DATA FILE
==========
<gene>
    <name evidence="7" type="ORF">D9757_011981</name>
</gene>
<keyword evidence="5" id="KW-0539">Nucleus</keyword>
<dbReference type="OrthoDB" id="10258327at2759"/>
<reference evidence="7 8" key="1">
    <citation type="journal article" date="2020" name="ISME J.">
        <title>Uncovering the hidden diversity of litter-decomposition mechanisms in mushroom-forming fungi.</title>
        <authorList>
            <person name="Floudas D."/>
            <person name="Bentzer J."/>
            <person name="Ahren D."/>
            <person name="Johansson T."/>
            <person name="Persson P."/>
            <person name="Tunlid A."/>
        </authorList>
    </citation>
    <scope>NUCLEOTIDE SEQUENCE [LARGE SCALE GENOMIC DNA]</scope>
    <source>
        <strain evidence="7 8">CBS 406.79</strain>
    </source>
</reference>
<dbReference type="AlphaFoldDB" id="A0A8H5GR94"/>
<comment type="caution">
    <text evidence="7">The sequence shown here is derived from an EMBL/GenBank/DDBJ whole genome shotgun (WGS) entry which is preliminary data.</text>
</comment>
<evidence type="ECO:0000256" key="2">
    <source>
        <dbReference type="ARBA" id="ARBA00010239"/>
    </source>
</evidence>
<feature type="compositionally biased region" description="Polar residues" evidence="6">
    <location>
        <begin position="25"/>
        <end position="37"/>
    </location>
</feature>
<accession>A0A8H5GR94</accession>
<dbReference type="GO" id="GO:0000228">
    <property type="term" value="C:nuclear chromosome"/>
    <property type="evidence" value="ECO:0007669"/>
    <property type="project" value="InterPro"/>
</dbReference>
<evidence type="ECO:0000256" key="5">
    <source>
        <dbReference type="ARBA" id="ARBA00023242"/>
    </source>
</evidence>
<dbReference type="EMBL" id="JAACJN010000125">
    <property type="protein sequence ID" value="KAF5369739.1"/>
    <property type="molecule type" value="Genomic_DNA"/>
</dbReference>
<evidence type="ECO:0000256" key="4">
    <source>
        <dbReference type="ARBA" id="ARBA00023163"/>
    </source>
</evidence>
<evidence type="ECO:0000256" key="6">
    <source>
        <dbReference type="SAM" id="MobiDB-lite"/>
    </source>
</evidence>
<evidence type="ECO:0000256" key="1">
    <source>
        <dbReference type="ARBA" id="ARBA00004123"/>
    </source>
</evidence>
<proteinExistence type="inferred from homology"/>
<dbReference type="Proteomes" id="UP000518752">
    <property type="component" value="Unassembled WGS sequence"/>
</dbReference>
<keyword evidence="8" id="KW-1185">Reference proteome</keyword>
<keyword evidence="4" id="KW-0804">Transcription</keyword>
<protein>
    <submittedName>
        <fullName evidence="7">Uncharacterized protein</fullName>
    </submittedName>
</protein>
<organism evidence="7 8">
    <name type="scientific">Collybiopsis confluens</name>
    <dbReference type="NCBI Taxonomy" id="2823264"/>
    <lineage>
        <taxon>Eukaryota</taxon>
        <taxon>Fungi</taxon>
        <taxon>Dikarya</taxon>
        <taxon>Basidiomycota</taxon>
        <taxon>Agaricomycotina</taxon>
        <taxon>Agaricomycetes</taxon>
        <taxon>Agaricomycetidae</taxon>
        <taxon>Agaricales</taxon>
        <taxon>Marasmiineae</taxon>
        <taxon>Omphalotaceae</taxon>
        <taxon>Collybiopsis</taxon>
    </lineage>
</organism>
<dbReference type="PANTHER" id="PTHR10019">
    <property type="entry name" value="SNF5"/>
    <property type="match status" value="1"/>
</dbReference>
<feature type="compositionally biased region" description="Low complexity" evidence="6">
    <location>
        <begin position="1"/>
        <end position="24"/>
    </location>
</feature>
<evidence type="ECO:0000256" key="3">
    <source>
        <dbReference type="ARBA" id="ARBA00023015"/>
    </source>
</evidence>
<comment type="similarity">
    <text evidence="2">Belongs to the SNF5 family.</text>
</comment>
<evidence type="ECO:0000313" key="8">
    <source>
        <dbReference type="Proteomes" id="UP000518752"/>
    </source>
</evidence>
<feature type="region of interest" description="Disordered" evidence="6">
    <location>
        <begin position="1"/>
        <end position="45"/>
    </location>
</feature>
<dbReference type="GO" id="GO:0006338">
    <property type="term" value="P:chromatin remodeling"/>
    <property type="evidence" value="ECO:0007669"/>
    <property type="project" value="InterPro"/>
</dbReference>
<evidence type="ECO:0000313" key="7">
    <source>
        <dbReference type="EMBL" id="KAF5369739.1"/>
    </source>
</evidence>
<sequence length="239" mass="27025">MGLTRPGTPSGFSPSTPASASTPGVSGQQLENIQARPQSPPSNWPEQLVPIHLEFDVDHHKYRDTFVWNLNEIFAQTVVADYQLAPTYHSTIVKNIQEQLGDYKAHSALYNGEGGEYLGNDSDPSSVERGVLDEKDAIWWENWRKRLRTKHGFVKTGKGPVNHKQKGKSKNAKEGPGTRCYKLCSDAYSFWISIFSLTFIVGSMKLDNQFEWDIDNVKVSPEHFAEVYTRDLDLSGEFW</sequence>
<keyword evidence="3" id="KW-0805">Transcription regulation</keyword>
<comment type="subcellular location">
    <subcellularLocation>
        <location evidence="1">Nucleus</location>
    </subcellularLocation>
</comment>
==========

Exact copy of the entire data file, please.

<gene>
    <name evidence="7" type="ORF">D9757_011981</name>
</gene>
<keyword evidence="5" id="KW-0539">Nucleus</keyword>
<dbReference type="OrthoDB" id="10258327at2759"/>
<reference evidence="7 8" key="1">
    <citation type="journal article" date="2020" name="ISME J.">
        <title>Uncovering the hidden diversity of litter-decomposition mechanisms in mushroom-forming fungi.</title>
        <authorList>
            <person name="Floudas D."/>
            <person name="Bentzer J."/>
            <person name="Ahren D."/>
            <person name="Johansson T."/>
            <person name="Persson P."/>
            <person name="Tunlid A."/>
        </authorList>
    </citation>
    <scope>NUCLEOTIDE SEQUENCE [LARGE SCALE GENOMIC DNA]</scope>
    <source>
        <strain evidence="7 8">CBS 406.79</strain>
    </source>
</reference>
<dbReference type="AlphaFoldDB" id="A0A8H5GR94"/>
<comment type="caution">
    <text evidence="7">The sequence shown here is derived from an EMBL/GenBank/DDBJ whole genome shotgun (WGS) entry which is preliminary data.</text>
</comment>
<evidence type="ECO:0000256" key="2">
    <source>
        <dbReference type="ARBA" id="ARBA00010239"/>
    </source>
</evidence>
<feature type="compositionally biased region" description="Polar residues" evidence="6">
    <location>
        <begin position="25"/>
        <end position="37"/>
    </location>
</feature>
<accession>A0A8H5GR94</accession>
<dbReference type="GO" id="GO:0000228">
    <property type="term" value="C:nuclear chromosome"/>
    <property type="evidence" value="ECO:0007669"/>
    <property type="project" value="InterPro"/>
</dbReference>
<evidence type="ECO:0000256" key="5">
    <source>
        <dbReference type="ARBA" id="ARBA00023242"/>
    </source>
</evidence>
<dbReference type="EMBL" id="JAACJN010000125">
    <property type="protein sequence ID" value="KAF5369739.1"/>
    <property type="molecule type" value="Genomic_DNA"/>
</dbReference>
<evidence type="ECO:0000256" key="4">
    <source>
        <dbReference type="ARBA" id="ARBA00023163"/>
    </source>
</evidence>
<evidence type="ECO:0000256" key="6">
    <source>
        <dbReference type="SAM" id="MobiDB-lite"/>
    </source>
</evidence>
<evidence type="ECO:0000256" key="1">
    <source>
        <dbReference type="ARBA" id="ARBA00004123"/>
    </source>
</evidence>
<proteinExistence type="inferred from homology"/>
<dbReference type="Proteomes" id="UP000518752">
    <property type="component" value="Unassembled WGS sequence"/>
</dbReference>
<keyword evidence="8" id="KW-1185">Reference proteome</keyword>
<keyword evidence="4" id="KW-0804">Transcription</keyword>
<protein>
    <submittedName>
        <fullName evidence="7">Uncharacterized protein</fullName>
    </submittedName>
</protein>
<organism evidence="7 8">
    <name type="scientific">Collybiopsis confluens</name>
    <dbReference type="NCBI Taxonomy" id="2823264"/>
    <lineage>
        <taxon>Eukaryota</taxon>
        <taxon>Fungi</taxon>
        <taxon>Dikarya</taxon>
        <taxon>Basidiomycota</taxon>
        <taxon>Agaricomycotina</taxon>
        <taxon>Agaricomycetes</taxon>
        <taxon>Agaricomycetidae</taxon>
        <taxon>Agaricales</taxon>
        <taxon>Marasmiineae</taxon>
        <taxon>Omphalotaceae</taxon>
        <taxon>Collybiopsis</taxon>
    </lineage>
</organism>
<dbReference type="PANTHER" id="PTHR10019">
    <property type="entry name" value="SNF5"/>
    <property type="match status" value="1"/>
</dbReference>
<feature type="compositionally biased region" description="Low complexity" evidence="6">
    <location>
        <begin position="1"/>
        <end position="24"/>
    </location>
</feature>
<evidence type="ECO:0000256" key="3">
    <source>
        <dbReference type="ARBA" id="ARBA00023015"/>
    </source>
</evidence>
<comment type="similarity">
    <text evidence="2">Belongs to the SNF5 family.</text>
</comment>
<evidence type="ECO:0000313" key="8">
    <source>
        <dbReference type="Proteomes" id="UP000518752"/>
    </source>
</evidence>
<feature type="region of interest" description="Disordered" evidence="6">
    <location>
        <begin position="1"/>
        <end position="45"/>
    </location>
</feature>
<dbReference type="GO" id="GO:0006338">
    <property type="term" value="P:chromatin remodeling"/>
    <property type="evidence" value="ECO:0007669"/>
    <property type="project" value="InterPro"/>
</dbReference>
<evidence type="ECO:0000313" key="7">
    <source>
        <dbReference type="EMBL" id="KAF5369739.1"/>
    </source>
</evidence>
<sequence length="239" mass="27025">MGLTRPGTPSGFSPSTPASASTPGVSGQQLENIQARPQSPPSNWPEQLVPIHLEFDVDHHKYRDTFVWNLNEIFAQTVVADYQLAPTYHSTIVKNIQEQLGDYKAHSALYNGEGGEYLGNDSDPSSVERGVLDEKDAIWWENWRKRLRTKHGFVKTGKGPVNHKQKGKSKNAKEGPGTRCYKLCSDAYSFWISIFSLTFIVGSMKLDNQFEWDIDNVKVSPEHFAEVYTRDLDLSGEFW</sequence>
<keyword evidence="3" id="KW-0805">Transcription regulation</keyword>
<comment type="subcellular location">
    <subcellularLocation>
        <location evidence="1">Nucleus</location>
    </subcellularLocation>
</comment>